Dalvik Debug Monitor Service ddms


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Dalvik Debug Monitor Service is a tool that assists you in debugging your application. It uses Android Debug Bridge to connect to a device and help you debug applications running inside a Dalvik virtual machine. Using the Dalvik Debug Monitor Service, you can monitor thread and heap information, move files to and from the device or emulator, simulate incoming calls and SMS, send location information to simulate GPS information, and more. You can access some of these functionalities using the Android Debug Bridge, but Dalvik Debug Monitor Service provides a user interface and makes it easier to perform these tasks.

Start the Dalvik Debug Monitor Service by running the command ddms at the command prompt. Make sure you run the command from the tools folder of the Android SDK because it requires access to some libraries in the Android SDK folder. This launches the Dalvik Debug Monitor Service and displays the interface shown in Figure 11.19.

FIGURE 11.19

Dalvik Debug Monitor Service.

When you start the emulator, the Dalvik Debug Monitor Service displays information about the applications invoked and shows a details log file of log messages. You can select an application to view the threads executing and memory allocated for that application. For example, Figure 11.20 shows the threads executing for our sample application.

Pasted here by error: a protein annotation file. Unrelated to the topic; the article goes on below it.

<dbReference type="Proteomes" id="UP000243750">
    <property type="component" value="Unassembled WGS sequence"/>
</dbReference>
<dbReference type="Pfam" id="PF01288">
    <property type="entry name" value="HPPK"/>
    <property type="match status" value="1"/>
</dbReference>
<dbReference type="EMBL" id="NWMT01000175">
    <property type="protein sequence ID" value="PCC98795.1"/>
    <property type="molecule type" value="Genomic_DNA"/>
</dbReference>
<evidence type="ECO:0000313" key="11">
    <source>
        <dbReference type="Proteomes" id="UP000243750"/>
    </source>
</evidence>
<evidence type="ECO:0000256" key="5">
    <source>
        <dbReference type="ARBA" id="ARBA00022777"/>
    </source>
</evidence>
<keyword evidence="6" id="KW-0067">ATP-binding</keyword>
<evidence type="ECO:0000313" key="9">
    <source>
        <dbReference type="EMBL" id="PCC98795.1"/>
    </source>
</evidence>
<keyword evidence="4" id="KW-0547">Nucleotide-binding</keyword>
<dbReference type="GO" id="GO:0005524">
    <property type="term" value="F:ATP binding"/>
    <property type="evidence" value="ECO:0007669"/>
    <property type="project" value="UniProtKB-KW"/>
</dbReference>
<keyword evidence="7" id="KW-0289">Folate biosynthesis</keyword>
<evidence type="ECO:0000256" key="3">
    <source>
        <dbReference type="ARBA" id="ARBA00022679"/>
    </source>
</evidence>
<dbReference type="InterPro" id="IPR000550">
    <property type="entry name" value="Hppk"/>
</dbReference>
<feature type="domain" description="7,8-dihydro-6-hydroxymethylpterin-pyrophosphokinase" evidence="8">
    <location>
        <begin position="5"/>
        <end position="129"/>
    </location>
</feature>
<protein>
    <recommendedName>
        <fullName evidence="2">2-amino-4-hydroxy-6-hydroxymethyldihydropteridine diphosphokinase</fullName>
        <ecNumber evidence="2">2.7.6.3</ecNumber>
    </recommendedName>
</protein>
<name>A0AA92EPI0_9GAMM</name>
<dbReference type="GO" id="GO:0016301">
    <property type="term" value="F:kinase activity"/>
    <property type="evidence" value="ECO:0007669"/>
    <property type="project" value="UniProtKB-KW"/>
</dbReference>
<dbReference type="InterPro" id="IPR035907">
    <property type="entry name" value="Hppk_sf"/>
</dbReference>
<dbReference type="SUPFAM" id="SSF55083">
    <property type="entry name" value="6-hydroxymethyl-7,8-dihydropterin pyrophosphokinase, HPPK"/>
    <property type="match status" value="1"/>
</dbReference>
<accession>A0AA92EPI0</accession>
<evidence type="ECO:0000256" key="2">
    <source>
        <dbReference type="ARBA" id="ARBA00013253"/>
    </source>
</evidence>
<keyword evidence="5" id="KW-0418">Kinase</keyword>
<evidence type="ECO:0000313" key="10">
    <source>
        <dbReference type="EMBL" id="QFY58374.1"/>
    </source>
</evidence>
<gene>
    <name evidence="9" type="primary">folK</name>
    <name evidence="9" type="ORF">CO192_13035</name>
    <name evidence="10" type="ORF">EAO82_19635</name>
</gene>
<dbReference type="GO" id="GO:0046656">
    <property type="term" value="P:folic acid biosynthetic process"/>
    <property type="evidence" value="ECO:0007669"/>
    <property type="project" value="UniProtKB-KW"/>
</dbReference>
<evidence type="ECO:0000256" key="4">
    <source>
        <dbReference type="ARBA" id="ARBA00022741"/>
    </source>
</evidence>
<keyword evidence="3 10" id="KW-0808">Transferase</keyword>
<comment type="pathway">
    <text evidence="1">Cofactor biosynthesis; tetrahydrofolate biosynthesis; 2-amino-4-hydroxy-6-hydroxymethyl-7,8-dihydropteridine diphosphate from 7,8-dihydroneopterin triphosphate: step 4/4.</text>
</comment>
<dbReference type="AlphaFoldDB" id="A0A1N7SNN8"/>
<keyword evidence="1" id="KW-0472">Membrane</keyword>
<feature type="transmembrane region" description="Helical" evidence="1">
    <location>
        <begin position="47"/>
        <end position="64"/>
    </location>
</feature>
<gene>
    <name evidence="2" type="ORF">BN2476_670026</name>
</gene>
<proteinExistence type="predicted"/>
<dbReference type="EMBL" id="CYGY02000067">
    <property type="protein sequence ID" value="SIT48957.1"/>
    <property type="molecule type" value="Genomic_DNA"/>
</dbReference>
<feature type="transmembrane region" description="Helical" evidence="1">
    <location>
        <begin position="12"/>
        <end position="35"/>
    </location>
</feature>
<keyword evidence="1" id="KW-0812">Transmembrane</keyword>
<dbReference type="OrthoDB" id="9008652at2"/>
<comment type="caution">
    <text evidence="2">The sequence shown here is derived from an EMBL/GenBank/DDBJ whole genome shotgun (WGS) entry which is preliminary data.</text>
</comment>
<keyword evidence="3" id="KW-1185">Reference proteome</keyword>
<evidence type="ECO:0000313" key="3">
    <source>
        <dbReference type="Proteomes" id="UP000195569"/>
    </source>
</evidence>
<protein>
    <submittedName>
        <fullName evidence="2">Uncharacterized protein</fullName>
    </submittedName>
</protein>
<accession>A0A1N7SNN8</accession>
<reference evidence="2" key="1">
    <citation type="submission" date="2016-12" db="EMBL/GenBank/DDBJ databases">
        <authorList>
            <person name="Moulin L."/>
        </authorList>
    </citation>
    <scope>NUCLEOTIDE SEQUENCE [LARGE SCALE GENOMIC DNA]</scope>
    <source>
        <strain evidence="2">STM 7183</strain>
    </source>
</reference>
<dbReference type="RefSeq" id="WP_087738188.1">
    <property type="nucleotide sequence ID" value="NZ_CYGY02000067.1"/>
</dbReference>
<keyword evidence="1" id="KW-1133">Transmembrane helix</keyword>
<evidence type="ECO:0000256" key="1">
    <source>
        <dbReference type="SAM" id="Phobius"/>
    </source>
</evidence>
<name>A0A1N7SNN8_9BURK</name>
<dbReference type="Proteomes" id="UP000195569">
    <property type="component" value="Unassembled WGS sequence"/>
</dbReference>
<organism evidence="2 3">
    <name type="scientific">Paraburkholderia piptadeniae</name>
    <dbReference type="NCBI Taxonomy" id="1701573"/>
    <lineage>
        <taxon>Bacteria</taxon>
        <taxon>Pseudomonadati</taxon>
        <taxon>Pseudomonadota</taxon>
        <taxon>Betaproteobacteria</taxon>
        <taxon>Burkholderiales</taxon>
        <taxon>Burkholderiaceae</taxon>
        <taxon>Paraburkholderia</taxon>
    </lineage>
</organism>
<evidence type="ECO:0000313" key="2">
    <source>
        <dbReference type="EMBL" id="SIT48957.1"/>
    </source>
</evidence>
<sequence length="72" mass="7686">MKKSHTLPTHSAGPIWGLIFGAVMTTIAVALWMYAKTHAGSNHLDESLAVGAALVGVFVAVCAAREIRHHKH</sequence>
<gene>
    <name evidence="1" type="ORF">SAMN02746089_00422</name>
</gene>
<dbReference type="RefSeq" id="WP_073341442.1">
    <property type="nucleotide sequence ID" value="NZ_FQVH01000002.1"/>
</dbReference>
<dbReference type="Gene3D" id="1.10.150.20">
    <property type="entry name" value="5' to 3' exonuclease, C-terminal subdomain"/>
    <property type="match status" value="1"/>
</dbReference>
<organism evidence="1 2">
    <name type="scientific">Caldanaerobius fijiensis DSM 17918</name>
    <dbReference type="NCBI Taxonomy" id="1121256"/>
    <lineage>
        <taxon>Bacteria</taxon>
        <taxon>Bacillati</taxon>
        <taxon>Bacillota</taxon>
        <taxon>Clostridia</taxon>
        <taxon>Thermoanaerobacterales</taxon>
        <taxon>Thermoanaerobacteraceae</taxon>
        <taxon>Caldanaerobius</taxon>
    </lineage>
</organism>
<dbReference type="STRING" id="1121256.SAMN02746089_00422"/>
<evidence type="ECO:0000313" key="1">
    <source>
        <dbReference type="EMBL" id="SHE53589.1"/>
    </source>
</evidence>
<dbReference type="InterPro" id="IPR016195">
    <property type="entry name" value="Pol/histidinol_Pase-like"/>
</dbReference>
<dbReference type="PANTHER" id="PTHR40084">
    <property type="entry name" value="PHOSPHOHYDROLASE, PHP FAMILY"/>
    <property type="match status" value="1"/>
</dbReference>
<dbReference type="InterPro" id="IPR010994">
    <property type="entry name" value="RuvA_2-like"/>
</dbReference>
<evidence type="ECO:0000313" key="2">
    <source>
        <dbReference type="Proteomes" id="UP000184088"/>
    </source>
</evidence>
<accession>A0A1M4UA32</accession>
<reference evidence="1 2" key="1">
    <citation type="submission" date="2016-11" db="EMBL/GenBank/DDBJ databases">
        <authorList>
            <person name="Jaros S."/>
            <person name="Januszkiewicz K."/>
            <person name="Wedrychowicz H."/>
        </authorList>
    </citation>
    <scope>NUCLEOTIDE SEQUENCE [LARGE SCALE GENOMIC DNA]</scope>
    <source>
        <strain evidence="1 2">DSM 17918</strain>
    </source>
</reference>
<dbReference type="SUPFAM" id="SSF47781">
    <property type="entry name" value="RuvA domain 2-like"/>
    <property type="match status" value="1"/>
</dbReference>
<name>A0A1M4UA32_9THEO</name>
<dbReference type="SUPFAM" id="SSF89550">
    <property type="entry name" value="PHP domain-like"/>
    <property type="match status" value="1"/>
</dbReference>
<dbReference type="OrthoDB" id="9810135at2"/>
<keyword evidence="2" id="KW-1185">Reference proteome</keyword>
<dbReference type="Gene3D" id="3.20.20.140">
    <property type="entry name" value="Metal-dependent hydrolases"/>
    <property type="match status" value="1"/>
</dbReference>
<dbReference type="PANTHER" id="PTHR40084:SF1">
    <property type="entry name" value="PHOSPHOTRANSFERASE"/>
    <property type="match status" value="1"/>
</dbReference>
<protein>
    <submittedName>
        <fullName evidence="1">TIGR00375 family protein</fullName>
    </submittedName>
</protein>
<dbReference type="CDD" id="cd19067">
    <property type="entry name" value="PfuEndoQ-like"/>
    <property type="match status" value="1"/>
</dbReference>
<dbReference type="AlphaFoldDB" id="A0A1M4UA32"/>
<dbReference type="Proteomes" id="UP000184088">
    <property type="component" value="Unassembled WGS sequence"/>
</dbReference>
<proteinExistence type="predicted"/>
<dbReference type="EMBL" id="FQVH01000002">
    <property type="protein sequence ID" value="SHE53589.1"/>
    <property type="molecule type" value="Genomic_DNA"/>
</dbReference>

FIGURE 11.20

Debug information for an application.

As can be seen in Figure 11.20, when your simple "Hello Android Geek" application is running, there are several concurrent threads executing. In the bottom frame you can see a list of them, denoted by their process IDs ("pid") and their name ("tag"). The topmost of them seen is the "dalvikvm" thread running garbage collection ("GC") so as to recover some memory from objects that are no longer needed.

Your program is the "Activity" thread and you can see a sequence of "activities" (surprise!) running where the program instantiates the objects that make up your application. Also seen are various "housekeeping" threads running such as the "jdwp" and "ARMAs..." threads doing their thing to keep the Android emulator running as you expect it to.

Suffice it to say that a sophisticated system such as Android runs many different threads of programming code that make the cell phone behave as we expect it to. There are always multiple background tasks running to do things like monitor your GPS position, keep memory clean and available, write pixels to the screen, etc.

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